In the ensuing centuries, you could take your pick of the clashes between the two countries. There was the Nine Years War (1689-1697), the War of the Spanish Succession (1702-1713), the War of the Austrian Succession (1744-1748) and the Seven Years War (1756-1763).
In 1745, backed by the French, Charles Edward Stuart (Bonnie Prince Charlie) landed here to begin the doomed Jacobite rising aimed at regaining the throne of his deposed grandfather, King James II.
The French were so disliked by many in Britain that in 1751 a group unambiguously calling itself the Anti-Gallican Society was founded to oppose their imports and influences. When the Seven Years War broke out in 1756, the society sponsored a privateer to prey on French merchant vessels.
Jonas Hanway, founder of the Marine Society, encapsulated popular English feeling when he wrote: ‘The French ever behold with envious eyes the bounties which Heaven bestows on this nation and are watchful of opportunities to ravish them from us.’
Britain came well out of the Seven Years War, gaining Canada and India, and was now on the way to becoming the world’s leading colonial and naval power. In the Anglo-French War (1778-1783), the French successfully supported George Washington’s colonial rebels during the American War of Independence.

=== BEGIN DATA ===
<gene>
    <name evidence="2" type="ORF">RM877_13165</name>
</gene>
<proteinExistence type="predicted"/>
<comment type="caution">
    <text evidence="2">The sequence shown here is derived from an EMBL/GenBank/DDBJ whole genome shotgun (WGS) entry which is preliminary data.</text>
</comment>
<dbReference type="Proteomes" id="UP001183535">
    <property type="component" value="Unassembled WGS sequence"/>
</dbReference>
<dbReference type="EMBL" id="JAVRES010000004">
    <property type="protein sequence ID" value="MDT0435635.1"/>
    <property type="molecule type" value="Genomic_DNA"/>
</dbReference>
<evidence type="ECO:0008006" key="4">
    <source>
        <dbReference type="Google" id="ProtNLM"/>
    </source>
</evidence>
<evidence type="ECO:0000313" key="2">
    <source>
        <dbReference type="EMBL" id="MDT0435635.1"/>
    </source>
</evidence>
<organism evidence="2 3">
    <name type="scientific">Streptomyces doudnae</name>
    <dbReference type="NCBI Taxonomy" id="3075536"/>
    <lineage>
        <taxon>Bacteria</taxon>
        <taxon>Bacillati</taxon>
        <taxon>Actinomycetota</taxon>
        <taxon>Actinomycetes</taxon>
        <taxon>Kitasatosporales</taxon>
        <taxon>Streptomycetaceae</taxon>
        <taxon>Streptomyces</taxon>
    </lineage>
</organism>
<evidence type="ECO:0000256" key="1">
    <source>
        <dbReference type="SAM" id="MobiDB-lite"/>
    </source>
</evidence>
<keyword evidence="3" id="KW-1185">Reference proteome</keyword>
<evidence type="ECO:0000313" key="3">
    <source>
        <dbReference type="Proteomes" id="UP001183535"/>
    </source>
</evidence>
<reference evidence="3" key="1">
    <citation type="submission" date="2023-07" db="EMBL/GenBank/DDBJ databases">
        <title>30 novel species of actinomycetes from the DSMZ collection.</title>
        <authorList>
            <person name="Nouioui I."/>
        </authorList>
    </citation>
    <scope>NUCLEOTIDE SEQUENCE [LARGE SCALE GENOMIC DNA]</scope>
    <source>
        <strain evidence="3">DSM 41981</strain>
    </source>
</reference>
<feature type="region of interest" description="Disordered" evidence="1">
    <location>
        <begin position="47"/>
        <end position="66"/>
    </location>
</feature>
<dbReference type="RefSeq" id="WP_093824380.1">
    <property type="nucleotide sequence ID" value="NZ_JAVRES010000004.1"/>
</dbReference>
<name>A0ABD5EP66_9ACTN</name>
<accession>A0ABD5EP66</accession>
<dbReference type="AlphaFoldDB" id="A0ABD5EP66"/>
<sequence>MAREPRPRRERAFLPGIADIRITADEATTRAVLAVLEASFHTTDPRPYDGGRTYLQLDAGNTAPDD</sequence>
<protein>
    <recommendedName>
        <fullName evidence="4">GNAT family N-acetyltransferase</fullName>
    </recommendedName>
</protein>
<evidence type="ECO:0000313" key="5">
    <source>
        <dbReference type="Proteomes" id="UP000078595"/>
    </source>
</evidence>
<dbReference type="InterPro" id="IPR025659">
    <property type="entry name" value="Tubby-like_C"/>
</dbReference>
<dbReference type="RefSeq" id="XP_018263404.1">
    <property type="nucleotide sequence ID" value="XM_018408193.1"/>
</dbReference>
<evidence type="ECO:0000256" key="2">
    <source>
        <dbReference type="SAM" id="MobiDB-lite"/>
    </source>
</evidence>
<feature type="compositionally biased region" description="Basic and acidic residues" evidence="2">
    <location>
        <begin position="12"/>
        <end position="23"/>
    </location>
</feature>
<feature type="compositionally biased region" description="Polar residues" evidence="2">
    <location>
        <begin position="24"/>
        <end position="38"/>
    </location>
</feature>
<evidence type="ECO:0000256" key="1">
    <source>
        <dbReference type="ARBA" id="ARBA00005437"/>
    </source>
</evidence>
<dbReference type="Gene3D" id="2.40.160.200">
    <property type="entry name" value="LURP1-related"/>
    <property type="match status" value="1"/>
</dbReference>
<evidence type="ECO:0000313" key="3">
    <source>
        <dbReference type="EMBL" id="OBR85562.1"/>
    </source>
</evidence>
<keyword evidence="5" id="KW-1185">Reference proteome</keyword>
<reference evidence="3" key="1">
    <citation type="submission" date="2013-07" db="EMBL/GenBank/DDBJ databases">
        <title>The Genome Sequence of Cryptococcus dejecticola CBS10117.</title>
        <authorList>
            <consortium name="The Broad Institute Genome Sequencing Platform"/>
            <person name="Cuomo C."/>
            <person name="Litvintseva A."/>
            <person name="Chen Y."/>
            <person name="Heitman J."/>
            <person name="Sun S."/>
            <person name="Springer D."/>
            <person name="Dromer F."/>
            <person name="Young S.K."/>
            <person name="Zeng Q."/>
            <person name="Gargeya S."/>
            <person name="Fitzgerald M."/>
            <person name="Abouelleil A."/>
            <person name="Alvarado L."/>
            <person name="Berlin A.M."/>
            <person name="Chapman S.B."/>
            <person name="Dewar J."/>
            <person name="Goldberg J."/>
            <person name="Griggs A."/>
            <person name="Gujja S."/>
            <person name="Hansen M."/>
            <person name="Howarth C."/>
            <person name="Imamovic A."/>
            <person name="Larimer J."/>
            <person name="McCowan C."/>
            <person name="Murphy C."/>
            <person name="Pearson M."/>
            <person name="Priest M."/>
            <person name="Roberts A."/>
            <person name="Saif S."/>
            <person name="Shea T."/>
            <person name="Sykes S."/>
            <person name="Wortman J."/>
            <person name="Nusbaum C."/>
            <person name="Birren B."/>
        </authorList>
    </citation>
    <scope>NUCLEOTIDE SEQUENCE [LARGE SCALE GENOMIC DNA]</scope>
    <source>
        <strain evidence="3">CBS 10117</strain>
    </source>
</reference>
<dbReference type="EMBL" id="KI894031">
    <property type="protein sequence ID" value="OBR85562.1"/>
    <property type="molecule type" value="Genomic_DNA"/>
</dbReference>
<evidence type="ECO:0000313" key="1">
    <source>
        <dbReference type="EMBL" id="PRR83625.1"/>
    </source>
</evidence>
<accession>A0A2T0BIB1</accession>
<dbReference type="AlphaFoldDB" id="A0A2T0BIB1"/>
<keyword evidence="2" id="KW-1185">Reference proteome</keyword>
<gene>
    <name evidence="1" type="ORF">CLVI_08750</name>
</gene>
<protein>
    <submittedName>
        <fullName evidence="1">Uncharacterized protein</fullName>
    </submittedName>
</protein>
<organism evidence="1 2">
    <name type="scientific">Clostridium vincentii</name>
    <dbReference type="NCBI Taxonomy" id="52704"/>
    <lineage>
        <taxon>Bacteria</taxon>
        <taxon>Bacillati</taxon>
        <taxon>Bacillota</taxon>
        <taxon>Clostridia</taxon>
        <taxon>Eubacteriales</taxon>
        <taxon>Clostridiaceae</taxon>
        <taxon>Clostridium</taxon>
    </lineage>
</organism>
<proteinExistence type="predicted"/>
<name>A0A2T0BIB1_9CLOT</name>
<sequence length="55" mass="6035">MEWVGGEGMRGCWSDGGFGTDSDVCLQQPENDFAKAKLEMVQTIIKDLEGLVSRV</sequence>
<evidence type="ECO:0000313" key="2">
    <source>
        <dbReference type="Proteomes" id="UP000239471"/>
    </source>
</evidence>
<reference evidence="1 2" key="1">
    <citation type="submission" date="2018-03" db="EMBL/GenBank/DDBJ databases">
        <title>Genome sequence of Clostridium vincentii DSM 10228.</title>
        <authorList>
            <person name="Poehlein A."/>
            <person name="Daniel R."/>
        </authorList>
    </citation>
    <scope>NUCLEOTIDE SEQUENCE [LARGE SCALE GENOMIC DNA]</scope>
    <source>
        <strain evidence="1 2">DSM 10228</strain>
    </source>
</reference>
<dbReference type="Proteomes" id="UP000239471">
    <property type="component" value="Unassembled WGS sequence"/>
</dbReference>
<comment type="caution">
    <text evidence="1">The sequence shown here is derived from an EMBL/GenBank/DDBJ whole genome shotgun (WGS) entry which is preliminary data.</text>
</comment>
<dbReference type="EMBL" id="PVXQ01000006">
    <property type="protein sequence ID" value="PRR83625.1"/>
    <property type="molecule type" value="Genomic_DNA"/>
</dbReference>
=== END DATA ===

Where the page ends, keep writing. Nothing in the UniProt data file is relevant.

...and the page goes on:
Then came the French Revolutionary Wars (1793-1802), during which the French landed an expeditionary force in Ireland in 1796 to help republican rebels in an abortive rising against the Crown.
In the subsequent Napoleonic Wars (1803-1815), Britain financed France’s enemies on the Continent with millions of pounds in subsidies and loans. Bonaparte’s plans to invade Britain were thwarted after Nelson’s victory at Trafalgar in 1805, and the Duke of Wellington went on to root the French out of Portugal and Spain before invading France in 1814.
At Waterloo the following year, Wellington finished off Napoleon, with the Prussians – the leading Germanic nation – arriving in timely fashion to help secure victory.
Things then quietened down and in the Crimean War (1853-1856), the French became our allies against Russia. But three years later, there was a French invasion scare here after a falling-out with Napoleon III.
In 1871, France’s dominance in Europe was shaken when it was defeated by Prussia, leading to the creation of the German Empire.
Twenty-seven years later, Britain and France came to the brink of war when a French expedition aimed at gaining control of Sudan was met by a British force on the Upper Nile at Fashoda. The French were forced to back down.